The "wider" portion is still unmarked but if it had marked turn lanes - which I assumed it would - would also only support one lane of through traffic in each direction. Particularly if something nice like a marked bike lane where included. As it stands now - without widening - there is no way it could have marked turn lanes and 2 lanes in each direction at the widest portion where I live. The bottle neck for this road is 1 lane in each direction from parkside to vineyard square - it adds turn lanes at Homestead and Airport.

The larkspur sales map shows Weaver Dairy Extension dead ending at Homestead and clearly their sales agents do not want people to hear this road will have access to commuters to CN with 20,000 parking spaces.

A female neighbor went to the Vineyard Square sales office about 3 weeks ago and said here sister was looking for a quiet place for her kids and in a coy manner led the discussion towards the road and traffic. The sales agent said this would be a quiet area and would not be anything like "the other side of Weaver Dairy". This was in the last 30 days!

Sally Greene had told me she was ready to buy a house in old northwood before Weaver Dairy Extension existed years ago and was ready to purchase but her husband notices stakes with pink ties on them in the ground. He asked the realtor to find out about them. Guess what - the stakes where to survey the land for putting in Weaver Dairy extension itself- otherwise she might be our neighbor.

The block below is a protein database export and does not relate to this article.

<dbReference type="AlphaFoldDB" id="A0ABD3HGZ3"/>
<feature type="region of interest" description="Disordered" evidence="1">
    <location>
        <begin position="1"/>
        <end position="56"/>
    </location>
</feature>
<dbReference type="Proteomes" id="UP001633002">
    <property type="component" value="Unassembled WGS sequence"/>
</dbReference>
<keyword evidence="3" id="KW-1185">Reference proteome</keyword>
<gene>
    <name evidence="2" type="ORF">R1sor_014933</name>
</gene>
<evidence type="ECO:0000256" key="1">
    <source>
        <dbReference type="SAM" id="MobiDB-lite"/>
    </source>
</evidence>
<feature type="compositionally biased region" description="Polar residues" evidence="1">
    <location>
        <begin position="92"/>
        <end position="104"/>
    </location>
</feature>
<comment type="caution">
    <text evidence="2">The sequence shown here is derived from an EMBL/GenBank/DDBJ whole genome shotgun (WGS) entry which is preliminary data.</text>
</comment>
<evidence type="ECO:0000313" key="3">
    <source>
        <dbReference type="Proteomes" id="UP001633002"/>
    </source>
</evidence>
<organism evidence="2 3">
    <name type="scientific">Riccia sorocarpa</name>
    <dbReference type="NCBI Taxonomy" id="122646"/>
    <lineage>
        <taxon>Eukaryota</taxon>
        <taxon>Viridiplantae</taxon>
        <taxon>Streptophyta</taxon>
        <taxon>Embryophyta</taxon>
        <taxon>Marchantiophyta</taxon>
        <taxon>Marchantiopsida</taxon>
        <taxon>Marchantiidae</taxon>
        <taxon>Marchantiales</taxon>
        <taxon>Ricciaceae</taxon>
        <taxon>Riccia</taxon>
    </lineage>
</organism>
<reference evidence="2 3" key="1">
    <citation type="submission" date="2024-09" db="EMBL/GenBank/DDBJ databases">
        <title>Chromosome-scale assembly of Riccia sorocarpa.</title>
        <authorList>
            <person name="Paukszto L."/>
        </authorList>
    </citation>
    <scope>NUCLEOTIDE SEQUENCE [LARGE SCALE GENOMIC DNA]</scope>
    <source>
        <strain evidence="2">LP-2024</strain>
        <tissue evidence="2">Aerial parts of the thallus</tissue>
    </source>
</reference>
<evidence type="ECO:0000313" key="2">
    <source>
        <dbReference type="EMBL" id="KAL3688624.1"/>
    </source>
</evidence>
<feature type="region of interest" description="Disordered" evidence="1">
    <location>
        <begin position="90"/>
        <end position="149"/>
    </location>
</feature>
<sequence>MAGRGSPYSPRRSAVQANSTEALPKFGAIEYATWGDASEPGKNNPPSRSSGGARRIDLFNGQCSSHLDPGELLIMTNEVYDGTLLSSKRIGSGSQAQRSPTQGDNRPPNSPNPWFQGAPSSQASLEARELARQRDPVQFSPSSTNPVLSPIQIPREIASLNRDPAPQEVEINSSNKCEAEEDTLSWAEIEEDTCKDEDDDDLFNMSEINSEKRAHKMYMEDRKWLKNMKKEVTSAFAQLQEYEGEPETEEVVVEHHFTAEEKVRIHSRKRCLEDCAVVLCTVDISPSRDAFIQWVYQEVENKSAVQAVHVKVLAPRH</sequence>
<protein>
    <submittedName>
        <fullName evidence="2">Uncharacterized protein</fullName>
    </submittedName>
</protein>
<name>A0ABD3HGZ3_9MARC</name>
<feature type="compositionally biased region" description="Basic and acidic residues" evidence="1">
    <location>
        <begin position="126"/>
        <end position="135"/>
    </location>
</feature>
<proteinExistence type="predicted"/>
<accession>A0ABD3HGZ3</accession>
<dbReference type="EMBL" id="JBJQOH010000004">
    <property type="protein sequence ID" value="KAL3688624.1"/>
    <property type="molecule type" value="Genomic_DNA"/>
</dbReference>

So disclosure by realtors who may or may not know and may or may not divulge relevant info is a crap shoot.

I will bet you the vineyard square people are not disclosing this. If you look opposite vineyard square how would you know this green area may have a road someday?

But I don't think the road is really about this. I think this road ties in to all the important thematic visionary issues CN presents - mass transit, housing employees, environmental and neighborhood preservation.

Investment in mass transit will not occur if cheaper autothoroughfares can be created.

Investment in housing employees will not occur if they can live in Mebane and easily commute in by car and the corporation doesn't need to subsidize housing.

The green tract of land in the northern part will be split by an autoroad and that could otherwise be left "green" and open for hiking trails.

Oh yeah - Homestead and Weaver Dairy extension will never ever tie in to regional transit!!!!